In my adjustment, my insurance company deducted some money for depreciation, what is that all about?
My insurance adjuster said there was no hail damage on his first inspection, I asked The Roofing Company, Inc.'s estimator to call him and request to walk through a re-inspection with him. On the re-inspection the adjuster concluded that there was hail damage and "totaled" the roof. Why such a dramatic turn around?

How I do I know if I have hail damage to my roof? Can I tell from the ground?
If you've had hail in your area, to determine if the shingles have been damaged a close inspection of the shingles has to be made from the roof. Usually you cannot tell from the ground.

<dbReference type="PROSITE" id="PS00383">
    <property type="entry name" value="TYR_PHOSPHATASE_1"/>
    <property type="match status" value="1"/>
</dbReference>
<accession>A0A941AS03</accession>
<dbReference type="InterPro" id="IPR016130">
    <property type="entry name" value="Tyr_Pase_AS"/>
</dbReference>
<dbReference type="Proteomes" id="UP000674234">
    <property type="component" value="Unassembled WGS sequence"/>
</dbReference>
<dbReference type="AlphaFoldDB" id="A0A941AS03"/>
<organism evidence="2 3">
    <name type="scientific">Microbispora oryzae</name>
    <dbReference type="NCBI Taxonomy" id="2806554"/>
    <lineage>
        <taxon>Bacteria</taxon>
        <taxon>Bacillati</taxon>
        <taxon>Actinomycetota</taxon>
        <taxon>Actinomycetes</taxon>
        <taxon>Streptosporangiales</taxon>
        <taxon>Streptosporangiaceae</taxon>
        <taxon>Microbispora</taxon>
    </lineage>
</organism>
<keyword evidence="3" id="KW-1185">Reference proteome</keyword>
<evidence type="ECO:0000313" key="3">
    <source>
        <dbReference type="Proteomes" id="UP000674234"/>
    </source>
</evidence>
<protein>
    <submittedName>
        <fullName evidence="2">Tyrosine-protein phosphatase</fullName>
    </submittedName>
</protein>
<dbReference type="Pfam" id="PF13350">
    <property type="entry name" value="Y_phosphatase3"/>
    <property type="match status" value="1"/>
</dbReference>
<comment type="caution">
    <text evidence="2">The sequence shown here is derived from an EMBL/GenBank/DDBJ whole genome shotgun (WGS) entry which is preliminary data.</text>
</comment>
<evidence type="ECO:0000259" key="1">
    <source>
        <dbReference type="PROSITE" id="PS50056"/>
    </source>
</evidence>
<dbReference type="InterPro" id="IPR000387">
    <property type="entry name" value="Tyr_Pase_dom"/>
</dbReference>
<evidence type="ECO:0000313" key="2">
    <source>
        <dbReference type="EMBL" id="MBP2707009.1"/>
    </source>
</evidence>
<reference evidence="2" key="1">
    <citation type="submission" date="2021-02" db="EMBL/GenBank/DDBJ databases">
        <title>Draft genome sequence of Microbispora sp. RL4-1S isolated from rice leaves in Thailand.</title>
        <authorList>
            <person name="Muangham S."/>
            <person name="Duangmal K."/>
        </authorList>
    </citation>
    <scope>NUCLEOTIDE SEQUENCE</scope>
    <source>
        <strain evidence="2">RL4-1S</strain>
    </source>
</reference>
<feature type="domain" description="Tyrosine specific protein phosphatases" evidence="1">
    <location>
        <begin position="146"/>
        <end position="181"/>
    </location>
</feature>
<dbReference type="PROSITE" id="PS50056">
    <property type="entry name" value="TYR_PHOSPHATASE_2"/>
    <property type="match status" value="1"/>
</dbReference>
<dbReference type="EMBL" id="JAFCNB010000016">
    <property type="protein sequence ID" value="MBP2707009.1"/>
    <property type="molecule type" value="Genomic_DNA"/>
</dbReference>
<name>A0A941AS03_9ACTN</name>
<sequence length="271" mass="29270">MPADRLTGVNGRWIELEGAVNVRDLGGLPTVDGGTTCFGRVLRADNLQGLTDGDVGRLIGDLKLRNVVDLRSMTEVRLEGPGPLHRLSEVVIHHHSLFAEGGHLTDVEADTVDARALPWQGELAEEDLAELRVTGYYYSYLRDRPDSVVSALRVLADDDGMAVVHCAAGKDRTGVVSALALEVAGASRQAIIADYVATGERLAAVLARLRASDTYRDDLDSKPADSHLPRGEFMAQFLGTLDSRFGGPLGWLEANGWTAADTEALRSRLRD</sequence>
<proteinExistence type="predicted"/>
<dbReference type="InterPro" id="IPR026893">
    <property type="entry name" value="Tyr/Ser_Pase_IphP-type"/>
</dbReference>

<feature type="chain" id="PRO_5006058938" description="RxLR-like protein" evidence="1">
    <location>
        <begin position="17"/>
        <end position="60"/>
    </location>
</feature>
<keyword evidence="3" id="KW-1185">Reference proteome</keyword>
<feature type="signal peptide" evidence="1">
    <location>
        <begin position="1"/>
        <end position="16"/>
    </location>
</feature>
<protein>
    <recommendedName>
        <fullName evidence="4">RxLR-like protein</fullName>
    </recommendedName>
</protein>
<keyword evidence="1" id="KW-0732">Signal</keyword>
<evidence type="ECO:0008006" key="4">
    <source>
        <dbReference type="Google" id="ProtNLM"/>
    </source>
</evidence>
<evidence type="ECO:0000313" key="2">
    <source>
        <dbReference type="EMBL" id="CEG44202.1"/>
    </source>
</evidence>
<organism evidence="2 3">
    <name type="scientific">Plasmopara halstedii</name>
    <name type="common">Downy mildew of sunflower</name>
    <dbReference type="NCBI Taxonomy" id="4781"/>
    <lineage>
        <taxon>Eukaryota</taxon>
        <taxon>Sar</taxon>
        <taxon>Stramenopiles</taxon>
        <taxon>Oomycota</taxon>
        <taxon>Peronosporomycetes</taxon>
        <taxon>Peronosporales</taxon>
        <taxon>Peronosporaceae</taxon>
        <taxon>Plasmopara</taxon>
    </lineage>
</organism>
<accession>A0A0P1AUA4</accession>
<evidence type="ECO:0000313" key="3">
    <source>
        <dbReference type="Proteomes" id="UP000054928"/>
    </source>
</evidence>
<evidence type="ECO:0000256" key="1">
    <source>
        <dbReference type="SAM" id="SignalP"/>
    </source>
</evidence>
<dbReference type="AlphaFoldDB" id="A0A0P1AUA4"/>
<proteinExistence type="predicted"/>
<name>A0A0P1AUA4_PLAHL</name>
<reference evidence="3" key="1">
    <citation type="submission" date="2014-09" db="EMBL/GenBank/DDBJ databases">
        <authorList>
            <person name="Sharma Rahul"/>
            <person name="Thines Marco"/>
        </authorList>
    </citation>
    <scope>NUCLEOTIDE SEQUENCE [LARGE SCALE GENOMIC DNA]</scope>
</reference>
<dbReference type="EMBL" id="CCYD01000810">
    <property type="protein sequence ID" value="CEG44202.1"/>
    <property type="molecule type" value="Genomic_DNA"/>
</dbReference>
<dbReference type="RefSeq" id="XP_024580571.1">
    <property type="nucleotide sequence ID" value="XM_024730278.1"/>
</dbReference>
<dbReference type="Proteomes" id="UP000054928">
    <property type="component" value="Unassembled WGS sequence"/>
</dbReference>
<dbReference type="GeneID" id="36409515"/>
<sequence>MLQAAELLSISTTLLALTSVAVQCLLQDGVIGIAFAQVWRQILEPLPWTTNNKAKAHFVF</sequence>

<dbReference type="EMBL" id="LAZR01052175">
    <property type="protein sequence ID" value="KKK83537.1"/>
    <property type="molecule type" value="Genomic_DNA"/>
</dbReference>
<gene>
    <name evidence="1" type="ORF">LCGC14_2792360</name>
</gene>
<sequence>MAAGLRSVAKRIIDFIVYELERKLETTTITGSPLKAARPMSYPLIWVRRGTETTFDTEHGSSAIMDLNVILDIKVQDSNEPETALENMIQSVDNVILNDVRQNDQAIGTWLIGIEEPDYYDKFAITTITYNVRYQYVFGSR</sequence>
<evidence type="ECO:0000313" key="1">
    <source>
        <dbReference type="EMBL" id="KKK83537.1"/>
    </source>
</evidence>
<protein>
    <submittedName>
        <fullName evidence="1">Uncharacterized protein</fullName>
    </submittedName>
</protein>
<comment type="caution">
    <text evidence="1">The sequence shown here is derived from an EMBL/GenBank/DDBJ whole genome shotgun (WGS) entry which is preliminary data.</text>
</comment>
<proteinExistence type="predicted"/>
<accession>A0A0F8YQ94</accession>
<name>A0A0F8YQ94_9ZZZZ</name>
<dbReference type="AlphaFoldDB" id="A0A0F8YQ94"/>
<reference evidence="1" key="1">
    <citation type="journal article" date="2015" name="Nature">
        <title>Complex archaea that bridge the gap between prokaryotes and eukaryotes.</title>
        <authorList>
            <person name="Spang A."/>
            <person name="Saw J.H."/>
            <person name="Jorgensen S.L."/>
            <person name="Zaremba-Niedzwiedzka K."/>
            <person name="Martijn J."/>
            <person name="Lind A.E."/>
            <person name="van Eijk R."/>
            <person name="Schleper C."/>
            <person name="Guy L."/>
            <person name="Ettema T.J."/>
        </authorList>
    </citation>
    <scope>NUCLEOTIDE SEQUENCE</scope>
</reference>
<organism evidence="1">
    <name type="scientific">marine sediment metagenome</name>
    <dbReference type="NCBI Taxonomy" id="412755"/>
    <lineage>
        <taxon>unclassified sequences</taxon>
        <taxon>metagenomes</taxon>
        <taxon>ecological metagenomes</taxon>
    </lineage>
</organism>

If I think I have hail damage what should I do?
Call your insurance company and ask for an adjuster to come inspect your roof for hail damage. Call a reputable roofing company and ask for the same inspection. If there are any discrepancies between the adjuster's findings and the roofer's findings you may call for a "RE-INSPECTION" where your adjuster meets with the roofer to go over the roof together. Re-inspections are very common. The insurance company must determine two things when assessing the amount of your loss:

1. Was there sufficient damage to the roof to declare it a total loss? (Usually determined
    by 10 verified hail hits per 100 square feet.)
2. What is the size of the roof and how many shingles will be needed to replace the roof

What does hail do to a roof?